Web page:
Wednesday, December 21, 2011

British high tea in a Zimbabwean dream

I have been reading a few interesting novels about Zimbabwe, including Robert Mugabe and the African and Douglas Rogers' The Last Resort , which was especially good at describing the situation that has been unfolding in Zimbabwe for the last few decades. For a complete history of Zimbabwe you should look elsewhere other than this blog (like maybe read those novels), but to over-over-oversimplify it, Zimbabwe gained its independence from British colonial rule in the early 1980s, and were pretty unhappy about what the British colonialists had done to them in the past and so implemented a policy of expropriating land from white farmers, some of whom had been living in Zimbabwe for many years. Much of this process was quite violent. SADC even released a judgment condemning these actions. Meanwhile, as time went by, the Zimbabwean economy plummeted and inflation reached ridiculous levels, to the point where people needed to carry around suitcases full of money just to pay for groceries.

I feel like I’m not doing enough to explain the situation in the country, but maybe you get the idea of why I was a bit nervous at first about visiting the country. The Last Resort was published in 2008, so it’s not like these events were ancient history. Street vendors still sell ten billion Zimbabwean dollar bills to tourists for the equivalent of three US dollars (Zimbabwe’s tourism industry basically runs in the US dollar). But the Zimbabwe border is just a stone’s throw away from my hostel, and so many tourists go there, and we’ve been told that Victoria Falls is most beautiful from the Zimbabwean side, so we decided to go check it out. Also, I once had a fever-driven dream where I met Robert Mugabe and asked him, “So if you hate white people, how do you feel about Korean-Canadians? Would you consider me to be white?” Given the fact that I’d had a dream about the death of Kim Jong Il the day before he died, I wondered if this dream had some meaning too.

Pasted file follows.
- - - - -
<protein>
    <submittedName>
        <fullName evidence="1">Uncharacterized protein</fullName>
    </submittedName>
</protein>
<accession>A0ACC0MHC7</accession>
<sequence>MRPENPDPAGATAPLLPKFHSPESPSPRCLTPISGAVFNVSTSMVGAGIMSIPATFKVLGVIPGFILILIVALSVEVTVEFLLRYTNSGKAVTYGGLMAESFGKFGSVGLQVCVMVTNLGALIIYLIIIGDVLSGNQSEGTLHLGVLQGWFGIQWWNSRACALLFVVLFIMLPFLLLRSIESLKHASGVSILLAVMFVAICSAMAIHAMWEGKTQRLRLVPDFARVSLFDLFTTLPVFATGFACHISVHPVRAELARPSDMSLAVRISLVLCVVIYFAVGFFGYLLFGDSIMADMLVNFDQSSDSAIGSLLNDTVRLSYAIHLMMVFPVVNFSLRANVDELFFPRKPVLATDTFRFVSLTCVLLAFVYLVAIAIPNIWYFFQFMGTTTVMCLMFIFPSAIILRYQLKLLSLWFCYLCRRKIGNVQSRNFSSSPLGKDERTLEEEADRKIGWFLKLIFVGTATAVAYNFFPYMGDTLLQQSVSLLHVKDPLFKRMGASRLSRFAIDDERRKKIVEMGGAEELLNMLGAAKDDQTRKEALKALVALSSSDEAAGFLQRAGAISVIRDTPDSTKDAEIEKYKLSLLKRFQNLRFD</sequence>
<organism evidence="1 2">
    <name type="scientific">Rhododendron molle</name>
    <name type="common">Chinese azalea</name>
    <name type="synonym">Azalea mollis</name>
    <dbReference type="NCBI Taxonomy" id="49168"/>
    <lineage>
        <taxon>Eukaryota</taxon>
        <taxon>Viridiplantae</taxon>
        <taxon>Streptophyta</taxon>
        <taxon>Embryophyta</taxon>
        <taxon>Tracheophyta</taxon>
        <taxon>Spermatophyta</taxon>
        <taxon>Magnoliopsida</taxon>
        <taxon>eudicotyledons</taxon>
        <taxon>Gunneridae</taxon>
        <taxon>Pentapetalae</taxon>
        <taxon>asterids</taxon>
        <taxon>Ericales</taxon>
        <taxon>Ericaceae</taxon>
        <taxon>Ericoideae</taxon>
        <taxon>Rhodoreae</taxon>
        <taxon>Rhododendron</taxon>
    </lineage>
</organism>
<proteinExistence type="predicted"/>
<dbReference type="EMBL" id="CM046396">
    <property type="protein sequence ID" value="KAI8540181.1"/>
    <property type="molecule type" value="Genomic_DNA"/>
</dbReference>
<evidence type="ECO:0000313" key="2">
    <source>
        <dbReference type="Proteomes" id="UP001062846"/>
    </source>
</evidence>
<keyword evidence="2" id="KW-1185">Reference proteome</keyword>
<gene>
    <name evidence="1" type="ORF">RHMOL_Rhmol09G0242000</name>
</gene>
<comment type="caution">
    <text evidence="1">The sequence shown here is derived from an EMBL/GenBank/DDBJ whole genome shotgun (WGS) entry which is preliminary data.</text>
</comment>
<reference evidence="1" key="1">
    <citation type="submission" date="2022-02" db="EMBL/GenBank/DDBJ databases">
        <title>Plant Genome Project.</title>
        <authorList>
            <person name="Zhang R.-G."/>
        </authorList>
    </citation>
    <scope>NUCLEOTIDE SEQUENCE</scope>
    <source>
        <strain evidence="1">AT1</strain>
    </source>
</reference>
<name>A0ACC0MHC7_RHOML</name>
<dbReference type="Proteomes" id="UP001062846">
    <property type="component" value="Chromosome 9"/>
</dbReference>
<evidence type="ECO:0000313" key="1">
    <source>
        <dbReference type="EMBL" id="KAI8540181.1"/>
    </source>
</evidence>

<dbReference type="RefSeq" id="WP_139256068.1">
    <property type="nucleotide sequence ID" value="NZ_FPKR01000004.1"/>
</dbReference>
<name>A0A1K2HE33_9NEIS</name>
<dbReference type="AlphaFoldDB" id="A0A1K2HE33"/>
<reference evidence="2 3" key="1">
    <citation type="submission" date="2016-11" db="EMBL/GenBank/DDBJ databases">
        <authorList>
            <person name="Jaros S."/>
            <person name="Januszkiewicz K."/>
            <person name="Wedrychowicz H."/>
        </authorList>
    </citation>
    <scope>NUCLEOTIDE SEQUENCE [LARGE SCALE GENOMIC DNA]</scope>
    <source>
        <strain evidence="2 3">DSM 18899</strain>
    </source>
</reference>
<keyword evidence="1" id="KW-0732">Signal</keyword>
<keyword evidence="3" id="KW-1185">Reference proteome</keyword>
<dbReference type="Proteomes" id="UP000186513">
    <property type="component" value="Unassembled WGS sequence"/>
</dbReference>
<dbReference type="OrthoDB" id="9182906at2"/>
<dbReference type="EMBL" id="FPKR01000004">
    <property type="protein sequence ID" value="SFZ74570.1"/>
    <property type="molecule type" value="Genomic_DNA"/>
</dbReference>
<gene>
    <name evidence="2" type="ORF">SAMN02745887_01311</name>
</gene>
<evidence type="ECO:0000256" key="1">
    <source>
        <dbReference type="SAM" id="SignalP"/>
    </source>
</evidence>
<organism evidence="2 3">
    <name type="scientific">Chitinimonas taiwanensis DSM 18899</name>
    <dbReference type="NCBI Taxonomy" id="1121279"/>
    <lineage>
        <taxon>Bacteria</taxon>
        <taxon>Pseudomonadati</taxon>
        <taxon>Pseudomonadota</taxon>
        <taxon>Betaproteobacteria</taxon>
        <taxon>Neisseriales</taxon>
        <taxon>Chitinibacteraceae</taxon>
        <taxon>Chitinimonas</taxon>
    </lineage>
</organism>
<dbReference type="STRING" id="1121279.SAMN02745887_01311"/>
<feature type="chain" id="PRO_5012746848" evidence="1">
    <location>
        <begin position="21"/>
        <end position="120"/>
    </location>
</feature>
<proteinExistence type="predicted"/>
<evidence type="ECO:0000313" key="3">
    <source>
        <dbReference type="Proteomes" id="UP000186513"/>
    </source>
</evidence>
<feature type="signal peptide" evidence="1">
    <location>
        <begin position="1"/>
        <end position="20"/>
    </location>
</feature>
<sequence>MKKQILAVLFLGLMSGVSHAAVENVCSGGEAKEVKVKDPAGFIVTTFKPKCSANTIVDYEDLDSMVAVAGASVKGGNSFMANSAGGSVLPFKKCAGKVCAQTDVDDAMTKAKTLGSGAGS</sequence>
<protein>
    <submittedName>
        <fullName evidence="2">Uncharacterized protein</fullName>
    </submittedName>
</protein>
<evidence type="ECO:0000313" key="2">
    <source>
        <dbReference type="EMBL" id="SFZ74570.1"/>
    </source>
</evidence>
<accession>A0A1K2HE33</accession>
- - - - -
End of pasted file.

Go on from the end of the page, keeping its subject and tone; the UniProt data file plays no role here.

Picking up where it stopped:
On this trip so far, I’ve crossed the border from Namibia into Zambia by bus. I got from Zambia to Botswana by boat. Now, we were crossing the border to Zimbabwe on foot. We had a shuttle drop us off on the Zambia side of Victoria Falls, and we walked across the bridge into Zimbabwe.

The bridge at the border

The country has something against Canadians. Zimbabwean visas are pretty cheap for most people, except for British citizens, which, I guess is because Zimbabwe was a former British colony and they’re still not too pleased about that. But what surprises me, and this is where my knowledge of foreign affairs fails me, was the fact that Zimbabwean visas were most expensive for Canadian citizens. Why?

Once arriving on the Zimbabwe side, many Zimbabwean vendors tried to sell us wood carvings and bowls. I wanted to tell them that they should be selling After-Bite and mosquito spray, as that is what tourists truly need here. Joseph bought me ten billion Zimbabwean dollars for a few US dollars, for me to give to Rob. Which would make my fiancé a billionaire right?